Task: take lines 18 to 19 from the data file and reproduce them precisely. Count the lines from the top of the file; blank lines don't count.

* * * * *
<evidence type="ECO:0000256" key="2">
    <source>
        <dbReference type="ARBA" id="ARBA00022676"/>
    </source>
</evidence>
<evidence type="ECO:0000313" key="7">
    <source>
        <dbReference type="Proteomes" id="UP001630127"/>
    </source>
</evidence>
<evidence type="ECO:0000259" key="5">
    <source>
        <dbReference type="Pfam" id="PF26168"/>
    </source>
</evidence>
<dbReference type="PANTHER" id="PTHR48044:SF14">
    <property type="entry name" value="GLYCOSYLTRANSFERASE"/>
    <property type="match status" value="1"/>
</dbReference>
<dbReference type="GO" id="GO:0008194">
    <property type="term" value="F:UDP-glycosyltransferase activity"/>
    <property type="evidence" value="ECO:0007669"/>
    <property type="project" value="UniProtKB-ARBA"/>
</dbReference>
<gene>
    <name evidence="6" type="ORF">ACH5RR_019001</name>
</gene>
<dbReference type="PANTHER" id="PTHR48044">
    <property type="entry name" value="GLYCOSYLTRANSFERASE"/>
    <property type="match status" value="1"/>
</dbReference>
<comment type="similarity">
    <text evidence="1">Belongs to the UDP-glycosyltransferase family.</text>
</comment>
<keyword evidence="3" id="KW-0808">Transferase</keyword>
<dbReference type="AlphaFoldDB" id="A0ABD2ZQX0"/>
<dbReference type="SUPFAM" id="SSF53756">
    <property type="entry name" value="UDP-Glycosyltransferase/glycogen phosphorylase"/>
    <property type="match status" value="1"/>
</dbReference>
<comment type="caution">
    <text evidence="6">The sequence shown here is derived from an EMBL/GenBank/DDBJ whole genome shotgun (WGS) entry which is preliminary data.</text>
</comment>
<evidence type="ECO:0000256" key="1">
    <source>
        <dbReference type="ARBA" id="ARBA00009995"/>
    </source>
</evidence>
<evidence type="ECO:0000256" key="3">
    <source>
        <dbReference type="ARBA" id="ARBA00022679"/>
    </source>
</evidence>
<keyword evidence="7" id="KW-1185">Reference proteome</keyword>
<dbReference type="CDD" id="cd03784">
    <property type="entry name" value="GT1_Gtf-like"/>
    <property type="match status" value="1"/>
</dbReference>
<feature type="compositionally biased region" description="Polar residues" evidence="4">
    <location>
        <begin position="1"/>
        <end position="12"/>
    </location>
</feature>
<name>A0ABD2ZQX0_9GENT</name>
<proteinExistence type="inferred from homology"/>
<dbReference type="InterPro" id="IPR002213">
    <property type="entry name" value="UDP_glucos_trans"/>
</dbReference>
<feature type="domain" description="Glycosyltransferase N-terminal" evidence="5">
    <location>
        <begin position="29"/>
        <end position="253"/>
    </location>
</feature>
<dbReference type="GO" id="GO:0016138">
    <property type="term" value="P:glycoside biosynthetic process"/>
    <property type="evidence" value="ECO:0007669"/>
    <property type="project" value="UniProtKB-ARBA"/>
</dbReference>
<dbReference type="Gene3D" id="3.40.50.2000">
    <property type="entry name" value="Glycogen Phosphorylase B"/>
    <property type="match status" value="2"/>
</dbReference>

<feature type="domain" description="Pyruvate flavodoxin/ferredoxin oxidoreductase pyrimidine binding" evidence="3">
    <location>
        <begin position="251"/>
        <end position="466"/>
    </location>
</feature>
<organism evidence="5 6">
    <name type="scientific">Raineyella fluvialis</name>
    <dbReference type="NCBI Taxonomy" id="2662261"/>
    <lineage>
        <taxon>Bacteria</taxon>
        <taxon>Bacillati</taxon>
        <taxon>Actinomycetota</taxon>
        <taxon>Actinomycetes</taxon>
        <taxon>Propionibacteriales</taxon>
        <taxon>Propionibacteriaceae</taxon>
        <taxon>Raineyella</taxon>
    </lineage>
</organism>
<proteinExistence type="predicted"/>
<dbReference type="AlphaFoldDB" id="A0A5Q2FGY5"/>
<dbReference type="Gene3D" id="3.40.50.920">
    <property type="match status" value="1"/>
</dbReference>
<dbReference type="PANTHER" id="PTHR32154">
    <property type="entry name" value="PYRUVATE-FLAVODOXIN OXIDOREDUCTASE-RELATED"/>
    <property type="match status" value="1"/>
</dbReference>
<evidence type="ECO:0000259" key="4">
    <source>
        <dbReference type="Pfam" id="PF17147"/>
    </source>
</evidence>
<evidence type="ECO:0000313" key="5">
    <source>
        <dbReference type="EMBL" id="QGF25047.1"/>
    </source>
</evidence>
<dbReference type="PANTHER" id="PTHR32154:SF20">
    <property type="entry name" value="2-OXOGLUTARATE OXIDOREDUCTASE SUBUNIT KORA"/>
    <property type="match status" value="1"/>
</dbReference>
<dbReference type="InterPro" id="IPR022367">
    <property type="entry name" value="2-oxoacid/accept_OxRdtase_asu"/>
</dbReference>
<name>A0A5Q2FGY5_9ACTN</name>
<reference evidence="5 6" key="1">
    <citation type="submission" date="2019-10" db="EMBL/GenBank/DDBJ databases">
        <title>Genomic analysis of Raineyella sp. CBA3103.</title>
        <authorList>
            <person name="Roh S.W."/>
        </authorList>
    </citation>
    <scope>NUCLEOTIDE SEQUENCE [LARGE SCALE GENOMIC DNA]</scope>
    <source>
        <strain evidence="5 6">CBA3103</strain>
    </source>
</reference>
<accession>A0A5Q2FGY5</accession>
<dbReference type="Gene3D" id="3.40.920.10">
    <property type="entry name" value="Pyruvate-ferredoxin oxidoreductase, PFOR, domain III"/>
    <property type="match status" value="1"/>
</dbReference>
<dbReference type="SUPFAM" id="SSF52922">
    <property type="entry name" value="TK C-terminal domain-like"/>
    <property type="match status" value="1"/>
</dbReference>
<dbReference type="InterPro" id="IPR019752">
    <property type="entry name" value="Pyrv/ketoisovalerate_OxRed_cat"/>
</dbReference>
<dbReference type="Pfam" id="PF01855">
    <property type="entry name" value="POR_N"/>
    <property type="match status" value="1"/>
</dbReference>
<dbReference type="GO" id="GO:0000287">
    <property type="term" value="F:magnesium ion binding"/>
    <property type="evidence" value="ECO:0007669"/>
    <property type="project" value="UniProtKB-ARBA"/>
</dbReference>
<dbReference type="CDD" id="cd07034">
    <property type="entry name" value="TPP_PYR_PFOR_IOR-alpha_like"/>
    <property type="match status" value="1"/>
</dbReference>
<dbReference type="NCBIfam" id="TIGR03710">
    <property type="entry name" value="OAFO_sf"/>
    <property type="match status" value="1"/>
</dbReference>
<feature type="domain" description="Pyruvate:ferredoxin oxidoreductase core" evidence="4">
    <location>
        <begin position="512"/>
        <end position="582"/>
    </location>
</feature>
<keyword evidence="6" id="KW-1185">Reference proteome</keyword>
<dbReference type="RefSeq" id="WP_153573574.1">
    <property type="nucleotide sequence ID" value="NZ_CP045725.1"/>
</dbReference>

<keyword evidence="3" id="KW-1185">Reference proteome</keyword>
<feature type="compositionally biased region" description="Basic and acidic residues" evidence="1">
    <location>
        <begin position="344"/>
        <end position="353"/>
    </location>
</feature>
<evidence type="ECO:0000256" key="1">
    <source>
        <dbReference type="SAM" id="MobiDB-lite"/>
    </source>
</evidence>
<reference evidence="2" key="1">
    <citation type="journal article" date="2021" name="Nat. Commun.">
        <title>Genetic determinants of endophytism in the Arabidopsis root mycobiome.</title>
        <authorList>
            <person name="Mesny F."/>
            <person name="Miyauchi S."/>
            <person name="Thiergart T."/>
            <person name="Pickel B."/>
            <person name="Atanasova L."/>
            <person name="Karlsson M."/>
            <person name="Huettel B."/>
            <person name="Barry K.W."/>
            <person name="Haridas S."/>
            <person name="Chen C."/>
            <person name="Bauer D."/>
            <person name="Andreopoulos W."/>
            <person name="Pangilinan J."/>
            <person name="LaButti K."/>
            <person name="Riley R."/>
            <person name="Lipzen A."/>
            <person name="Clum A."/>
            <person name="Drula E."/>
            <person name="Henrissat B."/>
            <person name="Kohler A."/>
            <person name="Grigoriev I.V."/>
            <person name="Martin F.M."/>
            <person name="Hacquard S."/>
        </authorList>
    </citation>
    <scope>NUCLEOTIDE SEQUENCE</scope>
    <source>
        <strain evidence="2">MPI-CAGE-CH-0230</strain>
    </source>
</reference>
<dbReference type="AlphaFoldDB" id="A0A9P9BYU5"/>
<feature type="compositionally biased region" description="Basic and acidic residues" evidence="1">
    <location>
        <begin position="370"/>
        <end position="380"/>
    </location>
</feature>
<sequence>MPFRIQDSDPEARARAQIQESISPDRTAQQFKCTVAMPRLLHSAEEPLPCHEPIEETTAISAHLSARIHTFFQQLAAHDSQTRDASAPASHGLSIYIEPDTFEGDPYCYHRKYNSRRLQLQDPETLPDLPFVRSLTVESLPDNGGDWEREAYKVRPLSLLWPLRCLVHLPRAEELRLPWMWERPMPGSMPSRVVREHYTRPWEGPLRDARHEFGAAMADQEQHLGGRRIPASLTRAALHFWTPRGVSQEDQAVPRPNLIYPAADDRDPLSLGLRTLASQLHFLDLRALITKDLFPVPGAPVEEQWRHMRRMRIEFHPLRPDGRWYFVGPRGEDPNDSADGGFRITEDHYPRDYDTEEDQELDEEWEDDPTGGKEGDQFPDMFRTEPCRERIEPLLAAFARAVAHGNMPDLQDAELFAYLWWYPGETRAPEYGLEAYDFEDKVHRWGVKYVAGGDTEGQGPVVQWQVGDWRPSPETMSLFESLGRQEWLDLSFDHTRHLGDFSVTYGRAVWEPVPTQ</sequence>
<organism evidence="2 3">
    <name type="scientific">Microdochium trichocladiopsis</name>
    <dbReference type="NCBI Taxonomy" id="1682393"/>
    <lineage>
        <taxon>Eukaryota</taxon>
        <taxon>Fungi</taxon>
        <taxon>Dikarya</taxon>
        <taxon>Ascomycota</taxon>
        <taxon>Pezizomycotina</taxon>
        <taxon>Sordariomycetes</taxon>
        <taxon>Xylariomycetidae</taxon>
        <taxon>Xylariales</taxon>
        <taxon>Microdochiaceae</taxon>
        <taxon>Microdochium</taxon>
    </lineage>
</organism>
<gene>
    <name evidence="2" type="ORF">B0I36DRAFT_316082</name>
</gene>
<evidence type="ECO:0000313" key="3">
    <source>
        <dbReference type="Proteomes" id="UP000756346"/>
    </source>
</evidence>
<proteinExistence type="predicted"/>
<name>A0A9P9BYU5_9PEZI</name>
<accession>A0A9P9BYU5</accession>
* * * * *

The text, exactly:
    <property type="match status" value="1"/>
</dbReference>